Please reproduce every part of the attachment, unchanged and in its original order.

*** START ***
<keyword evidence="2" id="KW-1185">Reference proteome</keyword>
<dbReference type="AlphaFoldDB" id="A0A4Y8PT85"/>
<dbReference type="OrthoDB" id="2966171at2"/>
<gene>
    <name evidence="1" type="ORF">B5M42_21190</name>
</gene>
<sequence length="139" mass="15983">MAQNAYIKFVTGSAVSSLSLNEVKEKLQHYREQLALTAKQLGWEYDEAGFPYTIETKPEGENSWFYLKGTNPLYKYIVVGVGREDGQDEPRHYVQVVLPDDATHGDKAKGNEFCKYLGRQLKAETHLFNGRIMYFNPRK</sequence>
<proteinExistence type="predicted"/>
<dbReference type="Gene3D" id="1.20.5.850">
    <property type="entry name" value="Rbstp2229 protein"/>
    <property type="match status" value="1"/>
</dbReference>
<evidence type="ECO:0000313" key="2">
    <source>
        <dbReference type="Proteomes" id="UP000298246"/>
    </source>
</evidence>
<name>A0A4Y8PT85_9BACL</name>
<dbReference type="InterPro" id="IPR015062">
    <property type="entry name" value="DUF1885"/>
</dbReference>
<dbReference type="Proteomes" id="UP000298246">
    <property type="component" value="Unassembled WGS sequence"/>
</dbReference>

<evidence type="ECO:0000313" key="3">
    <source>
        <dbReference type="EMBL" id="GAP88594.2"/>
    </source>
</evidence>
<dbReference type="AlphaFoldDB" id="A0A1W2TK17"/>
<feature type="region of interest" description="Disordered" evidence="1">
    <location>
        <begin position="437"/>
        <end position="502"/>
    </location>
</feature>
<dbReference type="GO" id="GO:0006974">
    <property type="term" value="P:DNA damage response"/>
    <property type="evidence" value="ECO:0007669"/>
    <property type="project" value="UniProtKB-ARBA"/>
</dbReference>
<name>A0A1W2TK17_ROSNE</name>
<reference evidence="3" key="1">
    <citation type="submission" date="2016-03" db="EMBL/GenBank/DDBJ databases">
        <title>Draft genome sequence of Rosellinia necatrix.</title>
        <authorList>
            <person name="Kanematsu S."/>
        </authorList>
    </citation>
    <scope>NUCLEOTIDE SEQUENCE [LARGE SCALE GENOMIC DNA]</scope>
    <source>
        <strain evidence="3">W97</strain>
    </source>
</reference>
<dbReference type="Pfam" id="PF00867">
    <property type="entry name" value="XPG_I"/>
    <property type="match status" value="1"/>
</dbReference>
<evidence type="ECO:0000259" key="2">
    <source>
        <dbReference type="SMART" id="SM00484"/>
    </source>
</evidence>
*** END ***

<keyword evidence="2" id="KW-1185">Reference proteome</keyword>
<dbReference type="AlphaFoldDB" id="A0A4Y8PT85"/>
<dbReference type="OrthoDB" id="2966171at2"/>
<gene>
    <name evidence="1" type="ORF">B5M42_21190</name>
</gene>
<sequence length="139" mass="15983">MAQNAYIKFVTGSAVSSLSLNEVKEKLQHYREQLALTAKQLGWEYDEAGFPYTIETKPEGENSWFYLKGTNPLYKYIVVGVGREDGQDEPRHYVQVVLPDDATHGDKAKGNEFCKYLGRQLKAETHLFNGRIMYFNPRK</sequence>
<proteinExistence type="predicted"/>
<dbReference type="Gene3D" id="1.20.5.850">
    <property type="entry name" value="Rbstp2229 protein"/>
    <property type="match status" value="1"/>
</dbReference>
<evidence type="ECO:0000313" key="2">
    <source>
        <dbReference type="Proteomes" id="UP000298246"/>
    </source>
</evidence>
<name>A0A4Y8PT85_9BACL</name>
<dbReference type="InterPro" id="IPR015062">
    <property type="entry name" value="DUF1885"/>
</dbReference>
<dbReference type="Proteomes" id="UP000298246">
    <property type="component" value="Unassembled WGS sequence"/>
</dbReference>

<evidence type="ECO:0000313" key="3">
    <source>
        <dbReference type="EMBL" id="GAP88594.2"/>
    </source>
</evidence>
<dbReference type="AlphaFoldDB" id="A0A1W2TK17"/>
<feature type="region of interest" description="Disordered" evidence="1">
    <location>
        <begin position="437"/>
        <end position="502"/>
    </location>
</feature>
<dbReference type="GO" id="GO:0006974">
    <property type="term" value="P:DNA damage response"/>
    <property type="evidence" value="ECO:0007669"/>
    <property type="project" value="UniProtKB-ARBA"/>
</dbReference>
<name>A0A1W2TK17_ROSNE</name>
<reference evidence="3" key="1">
    <citation type="submission" date="2016-03" db="EMBL/GenBank/DDBJ databases">
        <title>Draft genome sequence of Rosellinia necatrix.</title>
        <authorList>
            <person name="Kanematsu S."/>
        </authorList>
    </citation>
    <scope>NUCLEOTIDE SEQUENCE [LARGE SCALE GENOMIC DNA]</scope>
    <source>
        <strain evidence="3">W97</strain>
    </source>
</reference>
<dbReference type="Pfam" id="PF00867">
    <property type="entry name" value="XPG_I"/>
    <property type="match status" value="1"/>
</dbReference>
<evidence type="ECO:0000259" key="2">
    <source>
        <dbReference type="SMART" id="SM00484"/>
    </source>
</evidence>